Every NFL team has been busy scouring the country for diamond-in-the-rough prospects over the last few months ahead of this year’s draft, and former Appalachian State cornerback Shemar Jean-Charles was among their best finds.
Jean-Charles is one of the most productive defensive backs in all of college football with 27 passes defended over his last 26 games. He spoke exclusively with The Draft Network about how he gets his hands on the football so often, his favorite aspect of playing the position, and why a team should use one of its draft picks on him.
JM: You recorded 27 passes defended over your last 26 games, including an FBS-best 17 as a senior. What is it about your game that allows you to get your hands on the ball so frequently?
SJC: I play the game with a lot of anticipation. I watch and study a ton of film. I love breaking down my opponents on tape. I believe in the value of repetition. That’s how I spend my offseasons. You have to find ways to win the offseason. That’s the stuff that translates to a game.
My DB coaches have always encouraged me to finish the play strong. I finish by fighting through the catch point. I finish by getting receivers on the ground. I always try to finish with violence. That’s how I play the game. Whenever I get a chance to make a play on the ball, I have to make it. I gotta make sure of it. It’s as simple as that. I play as a defensive back, so separating the receiver from the ball is my job. I try to do that to the best of my ability.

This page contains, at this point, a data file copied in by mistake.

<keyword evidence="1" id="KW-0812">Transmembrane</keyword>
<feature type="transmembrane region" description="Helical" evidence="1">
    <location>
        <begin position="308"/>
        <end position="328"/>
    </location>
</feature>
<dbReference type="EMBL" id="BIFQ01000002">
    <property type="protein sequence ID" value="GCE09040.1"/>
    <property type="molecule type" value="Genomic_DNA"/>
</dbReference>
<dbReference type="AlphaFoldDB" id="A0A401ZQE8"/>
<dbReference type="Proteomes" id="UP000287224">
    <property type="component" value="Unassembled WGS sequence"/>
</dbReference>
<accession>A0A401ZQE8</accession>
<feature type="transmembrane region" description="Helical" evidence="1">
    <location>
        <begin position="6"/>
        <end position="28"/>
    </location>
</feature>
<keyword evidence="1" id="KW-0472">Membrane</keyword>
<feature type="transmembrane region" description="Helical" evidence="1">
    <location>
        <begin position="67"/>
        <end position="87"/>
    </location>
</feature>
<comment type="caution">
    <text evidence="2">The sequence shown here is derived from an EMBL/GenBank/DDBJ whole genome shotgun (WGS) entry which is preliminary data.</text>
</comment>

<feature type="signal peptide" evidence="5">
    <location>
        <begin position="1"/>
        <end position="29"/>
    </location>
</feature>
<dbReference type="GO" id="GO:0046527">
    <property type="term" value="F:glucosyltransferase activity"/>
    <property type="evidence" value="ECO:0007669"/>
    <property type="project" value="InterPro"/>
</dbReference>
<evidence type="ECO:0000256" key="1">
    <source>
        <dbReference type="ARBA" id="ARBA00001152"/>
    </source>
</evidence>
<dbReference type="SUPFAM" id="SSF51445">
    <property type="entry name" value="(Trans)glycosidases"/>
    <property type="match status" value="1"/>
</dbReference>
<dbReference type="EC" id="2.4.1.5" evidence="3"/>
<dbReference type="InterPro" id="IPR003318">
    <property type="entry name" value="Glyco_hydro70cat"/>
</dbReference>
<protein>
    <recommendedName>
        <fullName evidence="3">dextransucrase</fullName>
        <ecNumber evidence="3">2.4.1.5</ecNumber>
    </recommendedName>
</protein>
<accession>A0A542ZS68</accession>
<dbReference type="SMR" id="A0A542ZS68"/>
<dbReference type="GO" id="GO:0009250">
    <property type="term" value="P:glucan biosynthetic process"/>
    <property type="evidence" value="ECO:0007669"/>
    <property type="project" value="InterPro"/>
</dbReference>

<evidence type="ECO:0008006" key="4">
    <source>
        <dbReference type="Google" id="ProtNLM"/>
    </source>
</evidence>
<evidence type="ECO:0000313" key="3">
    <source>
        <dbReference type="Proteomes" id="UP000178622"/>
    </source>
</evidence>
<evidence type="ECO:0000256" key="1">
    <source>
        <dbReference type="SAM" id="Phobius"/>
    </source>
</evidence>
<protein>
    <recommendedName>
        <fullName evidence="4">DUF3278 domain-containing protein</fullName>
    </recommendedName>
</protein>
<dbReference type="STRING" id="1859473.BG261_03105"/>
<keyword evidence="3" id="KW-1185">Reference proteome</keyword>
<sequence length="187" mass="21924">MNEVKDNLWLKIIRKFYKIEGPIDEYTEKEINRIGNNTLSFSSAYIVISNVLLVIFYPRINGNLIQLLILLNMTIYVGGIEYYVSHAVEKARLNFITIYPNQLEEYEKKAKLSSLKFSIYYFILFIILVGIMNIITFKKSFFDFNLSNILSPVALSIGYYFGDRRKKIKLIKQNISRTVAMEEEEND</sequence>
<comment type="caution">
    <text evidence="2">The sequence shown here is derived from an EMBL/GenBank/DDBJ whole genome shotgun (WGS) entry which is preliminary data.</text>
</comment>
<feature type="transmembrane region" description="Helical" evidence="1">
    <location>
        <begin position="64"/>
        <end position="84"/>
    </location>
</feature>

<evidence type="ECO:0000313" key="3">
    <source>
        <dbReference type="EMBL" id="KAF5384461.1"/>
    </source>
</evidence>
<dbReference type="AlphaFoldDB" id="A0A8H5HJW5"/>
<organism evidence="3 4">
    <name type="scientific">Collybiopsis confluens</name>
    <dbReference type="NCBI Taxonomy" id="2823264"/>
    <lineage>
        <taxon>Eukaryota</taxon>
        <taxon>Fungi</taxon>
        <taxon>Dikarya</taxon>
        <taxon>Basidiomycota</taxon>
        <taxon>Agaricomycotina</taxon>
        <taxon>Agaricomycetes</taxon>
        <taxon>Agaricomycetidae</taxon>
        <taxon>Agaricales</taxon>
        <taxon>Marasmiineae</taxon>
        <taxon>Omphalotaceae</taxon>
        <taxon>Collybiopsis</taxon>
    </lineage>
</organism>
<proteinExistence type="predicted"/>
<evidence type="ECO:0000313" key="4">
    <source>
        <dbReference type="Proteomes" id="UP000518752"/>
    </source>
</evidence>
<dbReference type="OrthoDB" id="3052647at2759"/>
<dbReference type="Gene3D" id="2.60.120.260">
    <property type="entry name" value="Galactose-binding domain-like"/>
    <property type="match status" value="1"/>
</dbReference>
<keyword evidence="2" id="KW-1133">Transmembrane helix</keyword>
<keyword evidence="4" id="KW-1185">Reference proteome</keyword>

JM: You’ve been doing a great job over the past few years. How do you look back on your time at Appalachian State?
SJC: Being from South Florida, going up to Boone, North Carolina, was definitely an experience (laughs). At first, it was a huge culture shock for me. I had never been in an actual town like Boone before. I had never been around an environment like that.
It was also my first time seeing snow (laughs). It was a big culture shock at first. I had to do some adjusting. I met a lot of great people over the years. Boone taught me how to open up to people. I got used to talking to different kinds of people. I learned about people’s cultures and things of that nature. I taught people about my own culture. It was a great experience. I went to school up in the mountains where it’s cold and snowy for half of the year. I had never experienced all four seasons like that. I appreciate everybody that I met at App State.